Long-term health-related quality of life improvements among patients treated with lurasidone: results from the open-label extension of a switch trial in schizophreniaReport as inadecuate




Long-term health-related quality of life improvements among patients treated with lurasidone: results from the open-label extension of a switch trial in schizophrenia - Download this document for free, or read online. Document in PDF available to download.

BMC Psychiatry

, 16:176

Psychotic disorders

Abstract

BackgroundLong-term improvement of health-related quality of life HRQoL in schizophrenia may improve adherence and reduce relapse and rehospitalization. This analysis examines long-term changes in HRQoL among patients with schizophrenia switched to lurasidone from other antipsychotics.

MethodsPatients who completed an open-label 6-week switch study continued on lurasidone for an additional 24-weeks. HRQoL was measured using the self-reported Personal Evaluation of Transitions in Treatment PETiT scale and Short-Form 12 SF-12 questionnaire. The PETiT assessed HRQoL via total and domain scores adherence-related attitude and psychosocial functioning. The SF-12 assessed patients’ mental and physical component summary scores MCS and PCS. Mean changes from the initial baseline were calculated at extension baseline and extension endpoint using analysis of covariance models. Analyses were further stratified by prior antipsychotic medication and responder status; responders were defined as having a ≥20 % improvement in Positive and Negative Syndrome Scale during the first 6-weeks of treatment.

ResultsThe analysis included 144 patients with PETIT or SF-12 data who received ≥1 dose of lurasidone. Mean standard deviation PETiT total score improved significantly from 34.9 9.3 at baseline to 39.5 8.9 at extension baseline and 39.1 9.0 at extension endpoint, representing improvements of 4.5 7.9 and 5.1 7.2 points, respectively both p < 0.001. Significant improvements in adherence-related attitude and psychosocial functioning were observed at extension baseline and extension endpoint all p < 0.001. Improvement in SF-12 MCS score was observed at extension baseline and endpoint, and PCS score at extension endpoint all p < 0.01. Patients who switched from quetiapine and aripiprazole showed significant improvement of PETiT total score and adherence-related attitude at extension baseline and extension endpoint. In addition, patients who switched from quetiapine, risperidone, aripiprazole, or ziprasidone showed significant improvement in MCS scores from baseline to extension endpoint. Responders to lurasidone demonstrated greater improvement in PETiT total, psychosocial functioning, and MCS scores at extension baseline than nonresponders.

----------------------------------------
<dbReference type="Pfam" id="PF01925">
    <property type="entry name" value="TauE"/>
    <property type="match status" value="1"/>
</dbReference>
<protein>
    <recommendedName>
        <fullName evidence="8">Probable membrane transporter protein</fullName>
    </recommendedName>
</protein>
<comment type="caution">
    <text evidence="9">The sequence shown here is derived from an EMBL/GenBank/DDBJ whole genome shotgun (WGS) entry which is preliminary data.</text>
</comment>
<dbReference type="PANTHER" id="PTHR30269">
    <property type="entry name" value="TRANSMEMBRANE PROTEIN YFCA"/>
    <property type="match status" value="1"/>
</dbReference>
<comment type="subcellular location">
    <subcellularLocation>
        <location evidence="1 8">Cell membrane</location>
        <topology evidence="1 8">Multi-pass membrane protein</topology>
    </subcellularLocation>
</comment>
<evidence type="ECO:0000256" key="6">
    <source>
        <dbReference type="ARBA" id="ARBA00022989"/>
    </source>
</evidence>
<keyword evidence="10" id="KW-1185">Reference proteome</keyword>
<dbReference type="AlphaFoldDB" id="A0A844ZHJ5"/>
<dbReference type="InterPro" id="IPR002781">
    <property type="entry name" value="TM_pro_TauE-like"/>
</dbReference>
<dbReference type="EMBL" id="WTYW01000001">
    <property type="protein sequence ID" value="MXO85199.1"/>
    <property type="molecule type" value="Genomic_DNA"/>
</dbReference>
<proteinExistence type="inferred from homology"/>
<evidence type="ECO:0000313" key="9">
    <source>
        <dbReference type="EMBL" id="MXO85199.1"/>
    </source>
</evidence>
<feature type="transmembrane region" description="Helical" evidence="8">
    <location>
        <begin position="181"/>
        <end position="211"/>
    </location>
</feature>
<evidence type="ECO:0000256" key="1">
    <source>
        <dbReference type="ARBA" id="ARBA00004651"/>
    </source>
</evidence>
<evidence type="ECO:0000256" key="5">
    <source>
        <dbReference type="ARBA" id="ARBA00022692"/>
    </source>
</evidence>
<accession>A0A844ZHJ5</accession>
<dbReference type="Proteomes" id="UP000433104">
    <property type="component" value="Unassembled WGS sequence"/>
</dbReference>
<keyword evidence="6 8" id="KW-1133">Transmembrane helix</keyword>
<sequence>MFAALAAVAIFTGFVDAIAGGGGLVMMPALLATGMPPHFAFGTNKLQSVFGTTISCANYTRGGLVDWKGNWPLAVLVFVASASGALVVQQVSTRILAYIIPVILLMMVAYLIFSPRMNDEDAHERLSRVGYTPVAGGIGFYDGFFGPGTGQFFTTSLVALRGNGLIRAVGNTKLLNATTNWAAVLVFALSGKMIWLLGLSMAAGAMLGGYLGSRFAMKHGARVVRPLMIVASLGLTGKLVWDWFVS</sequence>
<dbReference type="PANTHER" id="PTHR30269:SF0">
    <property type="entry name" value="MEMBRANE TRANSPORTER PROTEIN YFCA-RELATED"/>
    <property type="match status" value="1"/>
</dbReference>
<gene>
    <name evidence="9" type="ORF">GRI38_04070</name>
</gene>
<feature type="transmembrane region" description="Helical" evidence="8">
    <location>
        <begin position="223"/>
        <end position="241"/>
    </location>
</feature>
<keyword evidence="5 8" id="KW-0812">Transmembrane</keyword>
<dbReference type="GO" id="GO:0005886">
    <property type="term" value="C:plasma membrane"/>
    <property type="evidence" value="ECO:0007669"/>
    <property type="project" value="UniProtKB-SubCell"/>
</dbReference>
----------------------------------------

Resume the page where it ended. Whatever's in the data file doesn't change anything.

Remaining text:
ConclusionsAfter switching to lurasidone, patients with schizophrenia experienced HRQoL improvements that were sustained for an additional 24 weeks of treatment. Further study is warranted to understand the implications of these improvements in terms of employment, adherence, relapse, and rehospitalization.

Trial registrationClinical trials.gov identifier NCT01143090 June 10th, 2010.

KeywordsHealth-related quality of life Lurasidone Long-term Antipsychotic PETiT SF-12  Download fulltext PDF



Author: George Awad - Daisy Ng-Mak - Krithika Rajagopalan - Jay Hsu - Andrei Pikalov - Antony Loebel

Source: https://link.springer.com/



DOWNLOAD PDF




Related documents